Professori Juha Karhun puhe kunniatohtoreille

Honourable Rector Magnificus,
Distinguished Doctores Honoris Causa,
Ladies and Gentlemen,
Hyvä promootioyleisö

Ars longa, vita brevis.

Honorary Doctors!

I am going to praise you all with a single common gift, an intellectual present, presented and made here and now by myself as a speech, in front of you, distinguished Honorary Doctors, and in front of the audience. More concretely: your present in this evening is this speech about a truly traditional Antique saying, an old Greek and Roman proverb. Ars longa, vita brevis.

My speech here is about your glory. I am praising you for your scientific, artistic, and practical achievements. The variety of your fields and methods is astonishing, reaching from architecture, textile design, and photography to education, pedagogy, law, social sciences, and economic activities. Your achievements have been duly notified and documented as reasons for your new status as Honorary Doctors for the University of Lapland. In this sense my speech is unnecessary, and only a supplement. My speech is not needed to substantiate your extraordinary positions. This speech would therefore be totally useless in praising you if I would not try to make it worth something through a philosophical gesture. For my supplementary speech to become a true gift I am going to search for some new meanings, suitable for this occasion, in the saying “Ars longa, vita brevis”.

Ars longa, vita brevis voisi tarkoittaa maanmainiolla meänkielellä vaikkapa: Pitkä Arska, otapa valkolainen viereesi. Latinasta valtasuomelle käännettynä se kuitenkin tarkoittaa sananmukaisesti: taide pitkä, elämä lyhyt. Erityisesti monet nuoret taiteilijat ovat luomisen tuskassaan mielellään nähneet tuon ajatuksen tarkoittavan juuri heitä. Siksi on tarpeen tässä, lahjaksi yliopistomme tämä promootion huipennukseksi kutsumille kunniatohtoreille, etsiä sanonnasta uusia ulottuvuuksia. Uusien kunniatohtoreidemme iloksi yritän kääntää, ja ehkä vähän vääntääkin, sanontaa uuteen valoon.

The profound scope of the saying Ars longa, vita brevis, very suitable for our celebration of you, esteemed Honorary Doctors, is broader than usually understood. Read in its original meaning of combining Latin and Greek cultures, behind the Latin word ars is lurking the Greek word tekhne. Therefore the saying can, without any violation or scandal to its original meaning, include all of you, artists, as well as scientists, and even practical-technically oriented Honorary Doctors.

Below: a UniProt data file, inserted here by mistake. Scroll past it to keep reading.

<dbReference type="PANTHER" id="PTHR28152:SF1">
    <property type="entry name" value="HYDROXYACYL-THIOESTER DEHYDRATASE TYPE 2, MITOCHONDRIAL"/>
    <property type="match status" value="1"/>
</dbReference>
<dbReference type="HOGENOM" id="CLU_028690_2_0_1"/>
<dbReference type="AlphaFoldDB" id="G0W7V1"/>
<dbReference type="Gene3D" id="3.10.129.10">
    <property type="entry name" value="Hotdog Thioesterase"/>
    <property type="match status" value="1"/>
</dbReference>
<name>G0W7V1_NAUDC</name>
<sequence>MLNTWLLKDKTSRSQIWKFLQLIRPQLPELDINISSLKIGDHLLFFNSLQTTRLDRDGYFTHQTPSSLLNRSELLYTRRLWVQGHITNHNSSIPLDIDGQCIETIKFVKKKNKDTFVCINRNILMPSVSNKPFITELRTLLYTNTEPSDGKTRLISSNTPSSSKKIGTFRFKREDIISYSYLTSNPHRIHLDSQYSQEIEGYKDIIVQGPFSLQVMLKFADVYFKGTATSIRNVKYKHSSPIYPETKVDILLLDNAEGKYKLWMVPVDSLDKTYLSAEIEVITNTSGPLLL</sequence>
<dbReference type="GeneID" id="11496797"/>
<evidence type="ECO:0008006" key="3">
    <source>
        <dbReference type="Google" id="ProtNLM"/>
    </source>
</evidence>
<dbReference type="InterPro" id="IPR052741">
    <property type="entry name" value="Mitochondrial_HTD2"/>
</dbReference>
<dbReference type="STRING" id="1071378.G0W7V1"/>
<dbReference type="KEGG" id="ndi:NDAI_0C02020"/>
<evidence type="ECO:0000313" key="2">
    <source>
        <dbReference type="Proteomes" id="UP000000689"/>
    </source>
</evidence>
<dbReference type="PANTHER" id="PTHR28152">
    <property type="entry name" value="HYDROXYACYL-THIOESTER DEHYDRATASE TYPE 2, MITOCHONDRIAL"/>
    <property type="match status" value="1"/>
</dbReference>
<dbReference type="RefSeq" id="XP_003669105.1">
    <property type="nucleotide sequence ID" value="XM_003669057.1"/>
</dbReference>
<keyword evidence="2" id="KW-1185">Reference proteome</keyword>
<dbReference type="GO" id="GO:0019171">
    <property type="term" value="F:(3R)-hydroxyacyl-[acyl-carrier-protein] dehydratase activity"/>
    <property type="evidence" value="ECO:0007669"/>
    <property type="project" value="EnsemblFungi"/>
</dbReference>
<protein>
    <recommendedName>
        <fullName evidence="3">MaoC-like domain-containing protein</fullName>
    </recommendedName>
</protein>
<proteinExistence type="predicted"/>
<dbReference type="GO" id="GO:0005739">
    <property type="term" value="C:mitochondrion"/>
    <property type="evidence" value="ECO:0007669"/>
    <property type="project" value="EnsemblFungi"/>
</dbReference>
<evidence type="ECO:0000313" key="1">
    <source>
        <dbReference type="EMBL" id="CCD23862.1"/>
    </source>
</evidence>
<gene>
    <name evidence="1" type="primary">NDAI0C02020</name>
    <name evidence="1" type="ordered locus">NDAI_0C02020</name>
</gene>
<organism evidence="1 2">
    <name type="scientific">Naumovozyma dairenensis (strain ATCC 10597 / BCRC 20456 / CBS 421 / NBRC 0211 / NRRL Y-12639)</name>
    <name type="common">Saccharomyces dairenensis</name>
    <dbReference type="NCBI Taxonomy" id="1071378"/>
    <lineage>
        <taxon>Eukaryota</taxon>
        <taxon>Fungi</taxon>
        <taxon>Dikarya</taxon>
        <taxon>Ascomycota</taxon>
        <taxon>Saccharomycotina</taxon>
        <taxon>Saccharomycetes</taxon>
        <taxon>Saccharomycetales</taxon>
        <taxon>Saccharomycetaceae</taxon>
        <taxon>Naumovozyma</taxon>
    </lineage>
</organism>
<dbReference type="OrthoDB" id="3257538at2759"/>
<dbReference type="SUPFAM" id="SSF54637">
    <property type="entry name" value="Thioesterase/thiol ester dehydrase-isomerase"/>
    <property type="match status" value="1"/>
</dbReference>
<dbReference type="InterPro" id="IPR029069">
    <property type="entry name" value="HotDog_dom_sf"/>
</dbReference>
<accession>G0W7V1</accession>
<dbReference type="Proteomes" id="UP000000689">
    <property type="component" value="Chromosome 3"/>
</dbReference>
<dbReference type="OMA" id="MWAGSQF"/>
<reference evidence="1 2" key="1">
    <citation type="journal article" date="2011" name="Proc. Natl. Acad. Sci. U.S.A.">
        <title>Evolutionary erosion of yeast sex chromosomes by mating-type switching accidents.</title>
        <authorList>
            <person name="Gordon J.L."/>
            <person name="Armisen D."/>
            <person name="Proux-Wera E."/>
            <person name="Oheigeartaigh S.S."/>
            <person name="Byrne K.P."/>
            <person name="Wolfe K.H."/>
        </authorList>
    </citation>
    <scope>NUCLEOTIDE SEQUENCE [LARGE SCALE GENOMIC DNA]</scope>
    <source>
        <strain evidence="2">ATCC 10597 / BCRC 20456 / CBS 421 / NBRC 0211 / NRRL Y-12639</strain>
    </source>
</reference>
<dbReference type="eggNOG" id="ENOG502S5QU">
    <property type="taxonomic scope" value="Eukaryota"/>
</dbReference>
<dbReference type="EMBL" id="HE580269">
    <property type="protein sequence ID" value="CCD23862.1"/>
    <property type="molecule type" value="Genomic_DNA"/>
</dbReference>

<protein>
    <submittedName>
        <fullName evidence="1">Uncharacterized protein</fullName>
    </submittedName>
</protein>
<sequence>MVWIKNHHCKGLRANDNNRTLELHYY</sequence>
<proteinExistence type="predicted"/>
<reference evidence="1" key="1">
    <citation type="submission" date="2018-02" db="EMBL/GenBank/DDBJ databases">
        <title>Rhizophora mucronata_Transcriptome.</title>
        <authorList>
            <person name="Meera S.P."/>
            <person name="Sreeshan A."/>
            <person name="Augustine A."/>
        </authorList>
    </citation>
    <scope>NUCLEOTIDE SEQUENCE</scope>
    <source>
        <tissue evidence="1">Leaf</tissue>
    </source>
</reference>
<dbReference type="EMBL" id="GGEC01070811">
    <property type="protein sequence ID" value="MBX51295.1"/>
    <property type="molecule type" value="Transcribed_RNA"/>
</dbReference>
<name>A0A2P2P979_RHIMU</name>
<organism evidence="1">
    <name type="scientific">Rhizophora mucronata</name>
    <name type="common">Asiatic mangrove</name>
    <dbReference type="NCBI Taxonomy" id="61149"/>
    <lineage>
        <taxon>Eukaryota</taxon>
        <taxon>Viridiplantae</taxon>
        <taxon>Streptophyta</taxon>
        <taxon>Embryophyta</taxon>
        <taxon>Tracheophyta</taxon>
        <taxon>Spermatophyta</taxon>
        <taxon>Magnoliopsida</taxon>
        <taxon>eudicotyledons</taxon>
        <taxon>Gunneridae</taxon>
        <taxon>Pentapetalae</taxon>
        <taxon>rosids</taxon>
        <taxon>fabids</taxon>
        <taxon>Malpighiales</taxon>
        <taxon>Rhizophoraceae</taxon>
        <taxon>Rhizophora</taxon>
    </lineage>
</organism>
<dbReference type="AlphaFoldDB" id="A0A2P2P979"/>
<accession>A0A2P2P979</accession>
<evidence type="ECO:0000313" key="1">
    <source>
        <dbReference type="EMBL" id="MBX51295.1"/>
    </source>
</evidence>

Toisinaan sanonta Ars longa, vita brevis käännetään tarkoittamaan ”Tartu hetkeen!”. Tämän käännöksen taustana on sanonta alkuperäisessä laajuudessaan: "Vita brevis, ars longa, occasio praeceps, experientia fallax, iudicium difficile." Siinä kaikuvat, elämän lyhyyden sekä tieteen ja taiteen pitkäikäisyyden ohella, tilaisuuksien ohikiitävyys, kokeilujen pettävyys ja päätöksenteon eli judiciumin vaikeus. Siksi ihmisen tulisi elää täyttä elämää kulloisessakin hetkessä.

Today, in our brave new information societies, the first part of the saying, ars longa, seems to become under suspicion. Are art, humanities and natural sciences really anymore long-lasting, something with a long durée? The life cycle of scientific and artistic results seem to have become more rapid. Publish or perish is a necessity for all academics, even in the beginning of an academic career. It is therefore more difficult to see the deep routes and slow rhythm of our traditional academic cultural heritage. When academic activities get funding, there is often a strong assumptions and even demand that results must be reached in a short period. Ars longa is under attack, and the traditional academic celebrations like this “Promootio”, that is conferment of degrees, are means to defend it.

Perhaps also a more positive feature can be seen in the changes just described. Today an understanding of academic activities as a form of a genuine social activity has become stronger. The time for universal geniuses, like Leonardo Da Vinci, is definitely over. There is no need to read “Ars longa, vita brevis” in an individualistic manner, emphasizing the limits of a personal life of every academic person. We can choose a more social point of view. We can and should emphasize the academic community as the true reference for knowledge and other cultural artefacts.

Distinguished Honorary Doctors! The longer version of the saying reads: "Vita brevis, ars longa, occasio praeceps, experientia fallax, iudicium difficile." Occasio praeceps? No, you have been chosen for the highest academic regard because our university wanted to make use of the situation and not let it pass. Experientia fallax? No, we did not make any loose testing but chose all of you on solid arguments. Iudicium difficile? No, your choice was not a difficult one to make but a consequent application of the strategy of our multidimensional university. Together, in all the variety of your activities, you present an extraordinary important resource for our university, and for the whole global academic community.

Lopuksi haluan, akateemisen perinteen hengessä, ehdottaa, että tartumme tilaisuuteen ja kohotamme maljan kunniatohtoreillemme ja toivotamme heille menestystä ja pitkää ikää. I propose a toast for the esteemed Honorary Doctors, and I think we all join in wishing them a long and successfull life: Vita longa!